In the continuing trend of large sites converting to web standards and CSS-based layouts, Fast Company finds the religion and adopts it as their own. FC relaunched their site today, giving up reliance on tables for layout. Instead, they turn to lean XHTML markup combined with the power and flexibility of CSS. File sizes of various pages were cut in half and speed up the site dramatically. New features make improvements to the site’s accessibility. Color schemes can be changed each month with little more than the flip of a switch. FC details some of the new features in a revised Site Guide.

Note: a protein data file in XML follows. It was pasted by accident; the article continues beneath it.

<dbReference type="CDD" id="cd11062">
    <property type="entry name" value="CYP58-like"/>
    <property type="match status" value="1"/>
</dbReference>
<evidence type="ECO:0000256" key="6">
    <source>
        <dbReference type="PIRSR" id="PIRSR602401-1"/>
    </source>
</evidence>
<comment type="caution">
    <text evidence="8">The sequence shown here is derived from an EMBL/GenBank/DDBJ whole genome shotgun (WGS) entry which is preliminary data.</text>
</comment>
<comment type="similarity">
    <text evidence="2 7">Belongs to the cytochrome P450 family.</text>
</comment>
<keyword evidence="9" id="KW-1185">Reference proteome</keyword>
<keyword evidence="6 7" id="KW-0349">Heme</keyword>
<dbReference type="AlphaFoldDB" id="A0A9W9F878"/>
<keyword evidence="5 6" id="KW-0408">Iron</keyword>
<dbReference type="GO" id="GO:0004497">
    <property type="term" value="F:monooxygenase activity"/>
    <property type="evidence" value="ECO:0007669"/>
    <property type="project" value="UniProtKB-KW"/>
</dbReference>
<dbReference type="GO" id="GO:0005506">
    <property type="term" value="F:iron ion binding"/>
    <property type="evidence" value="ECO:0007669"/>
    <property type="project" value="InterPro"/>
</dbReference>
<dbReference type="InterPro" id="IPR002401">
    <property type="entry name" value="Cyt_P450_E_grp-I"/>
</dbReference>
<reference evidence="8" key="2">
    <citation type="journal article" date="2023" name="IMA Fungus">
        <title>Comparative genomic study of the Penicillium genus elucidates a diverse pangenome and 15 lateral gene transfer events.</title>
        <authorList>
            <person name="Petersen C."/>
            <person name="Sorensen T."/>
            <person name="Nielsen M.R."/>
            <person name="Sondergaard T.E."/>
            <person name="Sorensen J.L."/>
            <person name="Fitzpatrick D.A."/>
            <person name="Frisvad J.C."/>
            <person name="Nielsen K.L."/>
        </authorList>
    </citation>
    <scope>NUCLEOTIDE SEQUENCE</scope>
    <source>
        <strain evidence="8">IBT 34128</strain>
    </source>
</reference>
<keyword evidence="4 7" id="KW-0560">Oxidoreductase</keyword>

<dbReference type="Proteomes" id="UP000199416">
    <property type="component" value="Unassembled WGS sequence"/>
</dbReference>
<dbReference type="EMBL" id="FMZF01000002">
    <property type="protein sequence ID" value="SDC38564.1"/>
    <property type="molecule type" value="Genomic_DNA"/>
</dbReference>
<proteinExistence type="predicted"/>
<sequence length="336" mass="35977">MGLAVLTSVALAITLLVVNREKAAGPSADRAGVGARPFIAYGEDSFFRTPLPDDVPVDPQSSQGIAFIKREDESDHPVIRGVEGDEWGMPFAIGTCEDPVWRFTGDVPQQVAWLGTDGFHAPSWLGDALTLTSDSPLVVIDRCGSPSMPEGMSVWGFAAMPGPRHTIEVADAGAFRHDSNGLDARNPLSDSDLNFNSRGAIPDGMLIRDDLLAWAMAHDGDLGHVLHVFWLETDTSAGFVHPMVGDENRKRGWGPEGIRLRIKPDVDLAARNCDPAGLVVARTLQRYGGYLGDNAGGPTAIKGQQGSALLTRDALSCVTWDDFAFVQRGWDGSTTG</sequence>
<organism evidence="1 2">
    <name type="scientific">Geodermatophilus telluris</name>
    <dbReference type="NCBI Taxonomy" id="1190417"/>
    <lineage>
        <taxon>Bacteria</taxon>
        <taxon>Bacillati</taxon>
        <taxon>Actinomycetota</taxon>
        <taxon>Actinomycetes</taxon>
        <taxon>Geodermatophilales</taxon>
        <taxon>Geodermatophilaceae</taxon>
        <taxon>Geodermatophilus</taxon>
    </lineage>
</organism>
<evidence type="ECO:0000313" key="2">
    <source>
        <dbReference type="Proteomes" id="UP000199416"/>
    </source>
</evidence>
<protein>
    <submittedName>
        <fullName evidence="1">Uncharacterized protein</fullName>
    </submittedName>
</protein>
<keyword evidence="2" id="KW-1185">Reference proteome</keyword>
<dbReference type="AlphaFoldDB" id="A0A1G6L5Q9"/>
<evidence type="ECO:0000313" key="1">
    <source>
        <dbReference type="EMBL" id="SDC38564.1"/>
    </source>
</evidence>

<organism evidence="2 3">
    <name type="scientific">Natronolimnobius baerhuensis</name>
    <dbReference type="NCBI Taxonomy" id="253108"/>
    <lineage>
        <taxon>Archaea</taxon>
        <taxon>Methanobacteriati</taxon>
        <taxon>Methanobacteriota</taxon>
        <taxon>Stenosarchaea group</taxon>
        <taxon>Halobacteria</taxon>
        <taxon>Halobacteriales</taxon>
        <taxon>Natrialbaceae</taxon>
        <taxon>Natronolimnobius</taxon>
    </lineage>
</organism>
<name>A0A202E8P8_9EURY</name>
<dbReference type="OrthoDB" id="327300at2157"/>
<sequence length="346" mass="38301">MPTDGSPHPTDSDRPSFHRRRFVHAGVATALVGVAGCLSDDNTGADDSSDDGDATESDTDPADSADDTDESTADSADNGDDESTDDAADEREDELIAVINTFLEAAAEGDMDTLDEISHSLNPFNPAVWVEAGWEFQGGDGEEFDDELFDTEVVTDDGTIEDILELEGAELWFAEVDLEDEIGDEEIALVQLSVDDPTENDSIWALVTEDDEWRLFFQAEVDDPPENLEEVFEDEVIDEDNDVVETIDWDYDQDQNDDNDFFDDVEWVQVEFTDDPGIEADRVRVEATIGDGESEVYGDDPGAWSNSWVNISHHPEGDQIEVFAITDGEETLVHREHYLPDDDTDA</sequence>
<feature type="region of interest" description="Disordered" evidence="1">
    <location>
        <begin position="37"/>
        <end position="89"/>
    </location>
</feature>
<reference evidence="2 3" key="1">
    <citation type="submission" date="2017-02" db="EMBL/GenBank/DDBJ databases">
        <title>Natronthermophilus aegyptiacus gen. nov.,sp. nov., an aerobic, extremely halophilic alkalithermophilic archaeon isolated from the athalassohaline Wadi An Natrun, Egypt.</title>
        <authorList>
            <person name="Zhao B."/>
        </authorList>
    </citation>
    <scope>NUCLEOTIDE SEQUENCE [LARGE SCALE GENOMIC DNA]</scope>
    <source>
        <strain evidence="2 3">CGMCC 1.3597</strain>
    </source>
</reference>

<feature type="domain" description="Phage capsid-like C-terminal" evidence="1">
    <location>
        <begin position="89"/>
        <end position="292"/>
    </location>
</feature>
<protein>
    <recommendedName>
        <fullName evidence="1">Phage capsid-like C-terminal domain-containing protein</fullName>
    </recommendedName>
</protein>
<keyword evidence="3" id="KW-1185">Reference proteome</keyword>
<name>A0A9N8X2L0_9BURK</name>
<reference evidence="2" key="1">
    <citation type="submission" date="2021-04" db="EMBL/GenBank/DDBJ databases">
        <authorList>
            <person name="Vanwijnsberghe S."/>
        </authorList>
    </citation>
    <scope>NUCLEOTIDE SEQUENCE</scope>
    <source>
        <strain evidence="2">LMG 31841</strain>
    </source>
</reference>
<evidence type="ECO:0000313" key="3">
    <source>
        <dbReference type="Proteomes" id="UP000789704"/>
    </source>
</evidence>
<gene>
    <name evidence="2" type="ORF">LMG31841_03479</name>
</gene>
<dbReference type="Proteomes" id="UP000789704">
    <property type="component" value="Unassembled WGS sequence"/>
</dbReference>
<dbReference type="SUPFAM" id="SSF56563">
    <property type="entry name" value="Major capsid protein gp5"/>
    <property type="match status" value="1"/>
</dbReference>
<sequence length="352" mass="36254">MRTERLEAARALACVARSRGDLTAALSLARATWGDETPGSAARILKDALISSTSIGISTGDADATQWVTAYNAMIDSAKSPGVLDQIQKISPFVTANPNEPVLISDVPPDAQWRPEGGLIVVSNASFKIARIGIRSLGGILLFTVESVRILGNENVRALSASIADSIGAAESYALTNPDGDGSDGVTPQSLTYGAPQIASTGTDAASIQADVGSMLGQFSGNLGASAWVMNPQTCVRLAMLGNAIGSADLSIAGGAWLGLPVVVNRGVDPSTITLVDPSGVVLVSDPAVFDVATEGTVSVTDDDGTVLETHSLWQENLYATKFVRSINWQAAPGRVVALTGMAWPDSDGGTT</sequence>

When we launched Wired News five months ago, it felt like we were jumping off a huge cliff, not knowing for sure what would happen to development costs, traffic, and revenue. As more commercial sites realize and demonstrate the benefits of moving to web standards, the leap of faith other sites will need to make gets smaller and smaller. When sites like ESPN — with 40 million page views per day — make the conversion and can talk about mind-boggling numbers of bandwidth savings, what was once a leap of faith eventually shifts to pure business logic.
So hats off to Daigo Fujiwara, Dan Cederholm, and the rest of the Fast Company web team. Not only have they joined ranks with other leading sites who have made the leap. But they also charge out of the gates on their first day with completely valid XHTML 1.0 Transitional markup.